August 30, 2014
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Arthritis (Rheumatoid)

 Health Home >> Arthritis (Rheumatoid) >> Treating RA and taking control 


Corticosteroids

Corticosteroids, sometimes referred to as "steroids," are medications that mimic the hormone cortisone in the body and are used in the treatment of rheumatoid arthritis (RA) to control inflammation. However, they cannot slow the progression of joint damage.

The way corticosteroids work to decrease inflammation is not completely understood. They are believed to hinder white blood cells (which destroy foreign substances in the body) and suppress the production of substances that trigger inflammation.

Corticosteroids used in Canada for RA include:

Dexamethasone (Dexasone®, generics)
  • What does it do? Dexamethasone reduces inflammation in the body.
  • How do I use it? Dexamethasone is taken orally (by mouth) or by injection. The dose should be individualized and will depend on the severity of your RA symptoms.
  • What are some known side effects? Dexamethasone can cause weight gain, mood swings, acne, delayed wound healing, fluid retention, increased blood pressure, and high blood sugar levels that may trigger or worsen diabetes.
Hydrocortisone (Cortef®, generics)
  • What does it do? Hydrocortisone reduces inflammation in the body.
  • How do I use it? Hydrocortisone is taken orally (by mouth). The dose should be individualized and will depend on the severity of your RA symptoms.
  • What are some known side effects? Hydrocortisone can cause weight gain, mood swings, acne, delayed wound healing, fluid retention, increased blood pressure, and high blood sugar levels that may trigger or worsen diabetes.
Methylprednisolone acetate (Depo-Medrol®, generics)
  • What does it do? Methylprednisolone reduces inflammation in the affected joint.
  • How do I use it? Methylprednisolone is given as a single injection into the affected joint by a health care provider. The injection may need to be repeated at regular intervals, depending on specific individual circumstances.
  • What are some known side effects? Methylprednisolone can cause injection site reactions (e.g., pain, redness). As with other corticosteroids, methylprednisolone may also cause weight gain, mood swings, acne, delayed wound healing, fluid retention, increased blood pressure, and high blood sugar levels that may trigger or worsen diabetes.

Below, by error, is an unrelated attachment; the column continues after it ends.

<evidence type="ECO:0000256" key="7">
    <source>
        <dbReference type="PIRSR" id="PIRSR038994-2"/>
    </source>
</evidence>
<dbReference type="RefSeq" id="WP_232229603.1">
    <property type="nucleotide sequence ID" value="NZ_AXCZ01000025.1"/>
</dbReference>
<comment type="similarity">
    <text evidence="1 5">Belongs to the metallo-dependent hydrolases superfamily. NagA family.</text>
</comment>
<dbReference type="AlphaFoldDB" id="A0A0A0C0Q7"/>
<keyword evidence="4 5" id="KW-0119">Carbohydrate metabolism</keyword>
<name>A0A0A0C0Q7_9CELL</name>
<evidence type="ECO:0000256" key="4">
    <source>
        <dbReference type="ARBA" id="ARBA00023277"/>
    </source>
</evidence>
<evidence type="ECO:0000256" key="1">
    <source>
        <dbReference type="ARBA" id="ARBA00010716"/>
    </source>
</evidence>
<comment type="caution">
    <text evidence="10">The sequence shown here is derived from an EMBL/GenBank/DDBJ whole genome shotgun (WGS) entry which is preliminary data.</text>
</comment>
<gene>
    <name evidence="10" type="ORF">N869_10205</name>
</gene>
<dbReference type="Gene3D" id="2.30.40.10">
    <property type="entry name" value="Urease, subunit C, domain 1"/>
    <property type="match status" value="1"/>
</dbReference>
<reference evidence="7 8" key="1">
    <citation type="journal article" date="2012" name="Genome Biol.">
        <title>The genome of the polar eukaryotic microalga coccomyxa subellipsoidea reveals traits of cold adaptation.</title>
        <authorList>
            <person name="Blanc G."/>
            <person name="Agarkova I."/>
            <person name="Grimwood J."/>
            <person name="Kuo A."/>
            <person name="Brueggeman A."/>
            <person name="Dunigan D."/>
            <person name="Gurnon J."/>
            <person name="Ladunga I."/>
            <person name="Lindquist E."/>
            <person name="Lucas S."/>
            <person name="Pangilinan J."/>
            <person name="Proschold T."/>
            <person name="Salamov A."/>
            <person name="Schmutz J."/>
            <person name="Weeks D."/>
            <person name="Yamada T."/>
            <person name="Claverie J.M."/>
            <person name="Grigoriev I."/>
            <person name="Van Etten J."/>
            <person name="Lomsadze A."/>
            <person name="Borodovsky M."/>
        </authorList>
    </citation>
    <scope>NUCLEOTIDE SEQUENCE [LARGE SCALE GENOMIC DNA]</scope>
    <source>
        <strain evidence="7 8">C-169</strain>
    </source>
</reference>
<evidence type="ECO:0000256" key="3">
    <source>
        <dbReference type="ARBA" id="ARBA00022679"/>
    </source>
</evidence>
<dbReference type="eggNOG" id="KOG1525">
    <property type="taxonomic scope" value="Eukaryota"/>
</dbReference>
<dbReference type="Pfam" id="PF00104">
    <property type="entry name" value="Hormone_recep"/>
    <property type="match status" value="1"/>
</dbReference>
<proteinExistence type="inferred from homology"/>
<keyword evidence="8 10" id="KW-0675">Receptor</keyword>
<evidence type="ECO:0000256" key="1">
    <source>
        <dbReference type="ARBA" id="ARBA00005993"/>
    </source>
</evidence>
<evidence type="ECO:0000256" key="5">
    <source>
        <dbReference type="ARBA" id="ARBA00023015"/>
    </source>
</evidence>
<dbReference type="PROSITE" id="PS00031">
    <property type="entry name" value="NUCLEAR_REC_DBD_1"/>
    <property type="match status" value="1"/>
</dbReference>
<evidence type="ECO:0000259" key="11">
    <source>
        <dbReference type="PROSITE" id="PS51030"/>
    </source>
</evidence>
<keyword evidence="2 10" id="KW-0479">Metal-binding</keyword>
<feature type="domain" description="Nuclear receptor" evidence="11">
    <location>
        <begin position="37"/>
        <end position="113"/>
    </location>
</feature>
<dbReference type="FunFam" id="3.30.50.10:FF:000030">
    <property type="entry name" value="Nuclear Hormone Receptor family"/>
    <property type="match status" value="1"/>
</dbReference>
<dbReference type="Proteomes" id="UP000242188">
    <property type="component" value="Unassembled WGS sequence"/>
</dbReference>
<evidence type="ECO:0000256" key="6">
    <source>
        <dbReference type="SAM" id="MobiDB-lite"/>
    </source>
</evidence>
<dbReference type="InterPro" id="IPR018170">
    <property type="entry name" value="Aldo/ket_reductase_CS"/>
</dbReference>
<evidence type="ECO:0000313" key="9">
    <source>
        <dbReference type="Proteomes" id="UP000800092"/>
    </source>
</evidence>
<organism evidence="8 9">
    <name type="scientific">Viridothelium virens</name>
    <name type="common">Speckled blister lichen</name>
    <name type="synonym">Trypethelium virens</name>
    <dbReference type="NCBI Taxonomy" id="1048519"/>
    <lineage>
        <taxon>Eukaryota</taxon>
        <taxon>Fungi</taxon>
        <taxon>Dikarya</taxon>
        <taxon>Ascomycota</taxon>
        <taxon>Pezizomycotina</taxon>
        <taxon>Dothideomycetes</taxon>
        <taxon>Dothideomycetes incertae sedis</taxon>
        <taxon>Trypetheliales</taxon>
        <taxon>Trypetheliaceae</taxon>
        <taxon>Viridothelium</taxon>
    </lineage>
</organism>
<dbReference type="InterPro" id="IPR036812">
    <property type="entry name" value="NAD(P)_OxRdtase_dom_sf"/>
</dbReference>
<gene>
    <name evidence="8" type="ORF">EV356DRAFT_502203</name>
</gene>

Prednisone (Winpred®, generics)
  • What does it do? Prednisone reduces inflammation in the body.
  • How do I use it? Prednisone is taken orally (by mouth) usually once a day.
  • What are some known side effects? Prednisone can cause weight gain, mood swings, acne, delayed wound healing, fluid retention, increased blood pressure, and high blood sugar levels that may trigger or worsen diabetes.
Triamcinolone (Aristospan®, Kenalog®, generics)
  • What does it do? Triamcinolone reduces inflammation in the affected joint.
  • How do I use it? Triamcinolone is given by injection into the affected joint by a health care provider. It is given as a single injection, and further injections may be needed depending on specific individual circumstances.
  • What are some known side effects? Triamcinolone can cause injection site reactions (e.g., irritation, pain, discoloration). As with other corticosteroids, triamcinolone may also cause weight gain, mood swings, acne, delayed wound healing, fluid retention, increased blood pressure, and high blood sugar levels that may trigger or worsen diabetes.

In the treatment of RA, corticosteroids can help reduce inflammation, leading to a possible reduction in pain. Initial use of these medications can provide dramatic improvement in symptoms. Short-term use of corticosteroids can be very useful for managing the symptoms of RA disease flare-ups.

Corticosteroids can cause serious side effects, including new infections, triggering diabetes, masking the signs of infection, suppressing growth in children, thinning of bones (osteoporosis), and, over prolonged use, eye problems such as cataracts and glaucoma.

If you will be using corticosteroids over the long term, your doctor may recommend regular checkup appointments and lab tests.

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